ATTRACTIVE women do not mind overweight men as long as their wallets are fat, according to a new - albeit obvious - study by a New York academic.
A Columbia University researcher created a mathematical formula to calculate the exact trade-off between billfold and belt-size that both men and women make in choosing their partner
According to economist Pierre-Andre Chiappori, single people looking to get hitched rate each other's eligibility by assessing two traits - physical and socioeconomic attractiveness.
Other factors, like a sense of humour or a kind soul, play a smaller role in how men and women assess each other on the dating market, according to Chiappori and his co-authors.
Both men and women prefer slim, wealthy spouses to poor, fat mates, according to data collected from 667 white American couples by the Panel Study of Income Dynamics.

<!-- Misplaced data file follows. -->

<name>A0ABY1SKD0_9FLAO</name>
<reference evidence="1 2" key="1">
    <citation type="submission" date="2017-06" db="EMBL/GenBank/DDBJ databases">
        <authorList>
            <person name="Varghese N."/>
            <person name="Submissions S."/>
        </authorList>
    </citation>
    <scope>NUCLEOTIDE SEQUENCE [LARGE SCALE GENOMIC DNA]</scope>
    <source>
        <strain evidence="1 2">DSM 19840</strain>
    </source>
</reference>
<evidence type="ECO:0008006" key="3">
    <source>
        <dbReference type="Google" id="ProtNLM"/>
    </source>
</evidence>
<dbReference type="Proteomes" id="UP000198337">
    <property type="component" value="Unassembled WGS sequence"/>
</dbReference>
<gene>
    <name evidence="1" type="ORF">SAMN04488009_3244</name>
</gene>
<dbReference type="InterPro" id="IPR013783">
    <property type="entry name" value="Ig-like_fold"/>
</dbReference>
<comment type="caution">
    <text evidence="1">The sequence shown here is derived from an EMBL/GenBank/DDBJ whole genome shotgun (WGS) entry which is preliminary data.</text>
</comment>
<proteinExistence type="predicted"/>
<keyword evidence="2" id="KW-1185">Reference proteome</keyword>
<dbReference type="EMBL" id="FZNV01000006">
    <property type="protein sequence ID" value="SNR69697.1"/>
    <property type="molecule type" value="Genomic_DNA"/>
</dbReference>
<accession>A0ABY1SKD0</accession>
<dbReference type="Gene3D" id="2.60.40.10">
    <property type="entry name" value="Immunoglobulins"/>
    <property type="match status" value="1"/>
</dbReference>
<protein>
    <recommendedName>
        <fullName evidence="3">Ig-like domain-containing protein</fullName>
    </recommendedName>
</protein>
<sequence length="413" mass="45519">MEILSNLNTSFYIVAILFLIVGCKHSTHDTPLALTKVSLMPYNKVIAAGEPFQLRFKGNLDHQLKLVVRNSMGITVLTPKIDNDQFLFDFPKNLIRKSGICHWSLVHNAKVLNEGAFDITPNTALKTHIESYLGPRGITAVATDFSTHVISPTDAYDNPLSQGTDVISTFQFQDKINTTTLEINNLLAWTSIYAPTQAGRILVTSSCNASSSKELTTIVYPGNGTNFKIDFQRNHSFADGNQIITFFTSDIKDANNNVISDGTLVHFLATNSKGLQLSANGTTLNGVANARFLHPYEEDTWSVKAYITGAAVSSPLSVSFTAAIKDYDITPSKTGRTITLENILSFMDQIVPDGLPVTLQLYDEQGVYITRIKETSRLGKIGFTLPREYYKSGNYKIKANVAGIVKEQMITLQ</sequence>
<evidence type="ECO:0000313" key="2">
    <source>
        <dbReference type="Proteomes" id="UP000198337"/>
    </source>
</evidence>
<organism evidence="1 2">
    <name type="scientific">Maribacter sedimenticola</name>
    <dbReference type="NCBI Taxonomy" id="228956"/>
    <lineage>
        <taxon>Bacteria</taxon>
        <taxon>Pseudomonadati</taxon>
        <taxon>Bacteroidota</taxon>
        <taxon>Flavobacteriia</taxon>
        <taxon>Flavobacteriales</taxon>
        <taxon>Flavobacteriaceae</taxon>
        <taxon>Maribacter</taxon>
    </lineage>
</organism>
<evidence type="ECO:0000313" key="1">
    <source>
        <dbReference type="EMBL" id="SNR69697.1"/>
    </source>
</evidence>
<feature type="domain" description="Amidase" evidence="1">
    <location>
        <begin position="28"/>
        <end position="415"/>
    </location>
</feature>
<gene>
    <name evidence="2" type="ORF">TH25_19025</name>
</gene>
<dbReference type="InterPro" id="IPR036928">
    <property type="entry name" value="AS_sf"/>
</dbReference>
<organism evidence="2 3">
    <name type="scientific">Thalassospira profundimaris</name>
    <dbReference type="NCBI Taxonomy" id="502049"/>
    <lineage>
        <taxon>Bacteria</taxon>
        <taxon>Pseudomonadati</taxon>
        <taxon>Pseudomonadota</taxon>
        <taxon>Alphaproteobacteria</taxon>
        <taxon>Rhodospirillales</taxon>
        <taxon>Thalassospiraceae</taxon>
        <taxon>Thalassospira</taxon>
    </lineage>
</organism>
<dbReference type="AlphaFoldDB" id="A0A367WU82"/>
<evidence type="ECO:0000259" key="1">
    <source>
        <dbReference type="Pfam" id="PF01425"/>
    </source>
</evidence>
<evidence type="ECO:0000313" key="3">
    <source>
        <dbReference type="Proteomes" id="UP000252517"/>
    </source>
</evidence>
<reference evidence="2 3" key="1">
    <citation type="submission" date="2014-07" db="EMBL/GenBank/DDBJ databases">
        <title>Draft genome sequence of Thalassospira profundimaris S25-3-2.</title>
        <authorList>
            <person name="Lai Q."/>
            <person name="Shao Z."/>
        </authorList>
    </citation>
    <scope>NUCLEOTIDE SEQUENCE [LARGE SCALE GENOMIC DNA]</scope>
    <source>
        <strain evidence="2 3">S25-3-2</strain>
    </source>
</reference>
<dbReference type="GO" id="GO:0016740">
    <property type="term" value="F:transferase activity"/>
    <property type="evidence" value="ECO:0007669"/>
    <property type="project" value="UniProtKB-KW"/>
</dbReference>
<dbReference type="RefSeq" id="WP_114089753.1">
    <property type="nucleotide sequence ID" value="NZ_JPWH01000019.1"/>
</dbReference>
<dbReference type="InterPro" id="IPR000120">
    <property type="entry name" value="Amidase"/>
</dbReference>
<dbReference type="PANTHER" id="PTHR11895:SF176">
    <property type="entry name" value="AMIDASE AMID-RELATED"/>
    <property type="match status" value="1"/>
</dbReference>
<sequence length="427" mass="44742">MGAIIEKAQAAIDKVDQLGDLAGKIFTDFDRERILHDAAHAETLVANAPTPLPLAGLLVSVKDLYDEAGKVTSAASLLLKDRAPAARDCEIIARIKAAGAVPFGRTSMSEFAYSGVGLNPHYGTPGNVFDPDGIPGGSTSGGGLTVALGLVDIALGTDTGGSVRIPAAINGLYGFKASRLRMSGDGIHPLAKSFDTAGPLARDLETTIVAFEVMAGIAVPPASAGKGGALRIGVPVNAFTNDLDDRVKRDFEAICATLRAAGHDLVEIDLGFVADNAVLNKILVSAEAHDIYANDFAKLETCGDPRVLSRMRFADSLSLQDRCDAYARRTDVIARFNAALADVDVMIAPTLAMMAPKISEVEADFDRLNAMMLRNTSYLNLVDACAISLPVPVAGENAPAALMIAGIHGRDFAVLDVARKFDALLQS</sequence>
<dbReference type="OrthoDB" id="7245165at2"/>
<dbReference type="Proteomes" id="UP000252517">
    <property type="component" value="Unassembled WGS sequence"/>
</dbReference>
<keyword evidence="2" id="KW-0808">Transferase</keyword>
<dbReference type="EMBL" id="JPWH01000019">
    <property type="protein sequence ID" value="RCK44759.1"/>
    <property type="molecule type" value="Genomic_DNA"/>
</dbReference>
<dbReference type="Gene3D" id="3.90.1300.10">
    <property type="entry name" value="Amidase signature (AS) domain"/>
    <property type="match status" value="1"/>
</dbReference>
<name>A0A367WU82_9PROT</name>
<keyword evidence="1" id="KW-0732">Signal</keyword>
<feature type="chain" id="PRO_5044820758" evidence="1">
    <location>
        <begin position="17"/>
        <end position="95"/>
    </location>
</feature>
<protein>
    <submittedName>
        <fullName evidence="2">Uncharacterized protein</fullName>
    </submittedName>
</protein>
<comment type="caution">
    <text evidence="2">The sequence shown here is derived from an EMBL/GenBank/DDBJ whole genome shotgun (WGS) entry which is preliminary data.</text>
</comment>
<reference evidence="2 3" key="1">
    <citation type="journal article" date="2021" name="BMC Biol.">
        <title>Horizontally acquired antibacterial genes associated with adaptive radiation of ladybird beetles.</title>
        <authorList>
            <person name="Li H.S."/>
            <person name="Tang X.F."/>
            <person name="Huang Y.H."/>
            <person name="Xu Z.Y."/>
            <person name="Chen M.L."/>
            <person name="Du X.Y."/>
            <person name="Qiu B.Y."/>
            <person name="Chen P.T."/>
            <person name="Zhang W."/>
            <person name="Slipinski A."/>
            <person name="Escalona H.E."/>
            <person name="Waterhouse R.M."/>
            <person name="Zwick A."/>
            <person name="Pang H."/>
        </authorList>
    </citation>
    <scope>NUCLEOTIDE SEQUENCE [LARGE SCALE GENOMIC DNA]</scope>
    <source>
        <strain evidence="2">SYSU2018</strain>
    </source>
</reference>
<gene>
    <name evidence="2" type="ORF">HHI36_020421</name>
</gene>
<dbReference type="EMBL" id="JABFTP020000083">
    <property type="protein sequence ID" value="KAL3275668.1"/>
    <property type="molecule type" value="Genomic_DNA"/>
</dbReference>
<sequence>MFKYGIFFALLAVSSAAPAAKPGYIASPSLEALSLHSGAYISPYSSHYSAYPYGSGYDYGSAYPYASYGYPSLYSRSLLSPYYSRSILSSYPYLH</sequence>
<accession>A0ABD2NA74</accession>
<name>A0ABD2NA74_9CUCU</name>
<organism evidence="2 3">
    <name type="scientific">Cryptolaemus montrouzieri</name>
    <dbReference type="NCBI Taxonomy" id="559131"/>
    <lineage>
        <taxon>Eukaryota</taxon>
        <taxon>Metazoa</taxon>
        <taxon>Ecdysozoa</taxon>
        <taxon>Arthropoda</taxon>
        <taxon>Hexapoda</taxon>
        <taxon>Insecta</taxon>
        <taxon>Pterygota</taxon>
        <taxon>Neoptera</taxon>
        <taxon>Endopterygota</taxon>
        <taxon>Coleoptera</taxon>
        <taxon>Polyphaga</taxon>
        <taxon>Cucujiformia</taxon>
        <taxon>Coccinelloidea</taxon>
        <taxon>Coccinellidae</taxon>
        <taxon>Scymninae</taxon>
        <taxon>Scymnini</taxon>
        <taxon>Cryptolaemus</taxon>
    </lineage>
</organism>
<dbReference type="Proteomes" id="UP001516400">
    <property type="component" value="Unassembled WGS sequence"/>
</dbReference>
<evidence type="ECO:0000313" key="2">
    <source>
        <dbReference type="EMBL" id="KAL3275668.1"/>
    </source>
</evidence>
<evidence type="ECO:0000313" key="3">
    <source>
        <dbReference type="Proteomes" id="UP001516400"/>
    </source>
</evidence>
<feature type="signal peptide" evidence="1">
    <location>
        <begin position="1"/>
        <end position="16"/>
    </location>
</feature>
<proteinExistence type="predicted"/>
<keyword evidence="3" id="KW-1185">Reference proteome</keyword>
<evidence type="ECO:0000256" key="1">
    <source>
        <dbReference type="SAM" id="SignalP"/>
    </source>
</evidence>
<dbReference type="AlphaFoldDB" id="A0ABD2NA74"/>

But fatter men and women do not have to settle for less desirable partners.
According to Chiappori's formula, men compensate for flab with cold, hard cash, while women make up for an extra layer of pudge with an extra year of education.
For every 10 per cent increase in their body mass index, or BMI, single men must increase their annual salary by 2 per cent to compete in the same dating pool, according to Chiappori's working paper, "Fatter Attraction". BMI is calculated by dividing a person's weight by his height.
A 180cm man who weighs 80kg - just about the perfect BMI - and earns an annual salary of $100,000, for instance, would have to get a $2000 raise if he packed on about 9kg and did not want to downgrade the level of women he could date.
A hefty woman can make up for her less-than-perfect body by being more educated.
If a single woman who is 170cm and weighs 65kg gains 3kg, she must have one year more of education to remain at the same level of attractiveness to potential suitors.
"Our findings tell us that physical appearance is not such a big deal, and it's easy to compensate for," Chiappori said.
Read more about the mathematical secrets to weight, money and love at the New York Post.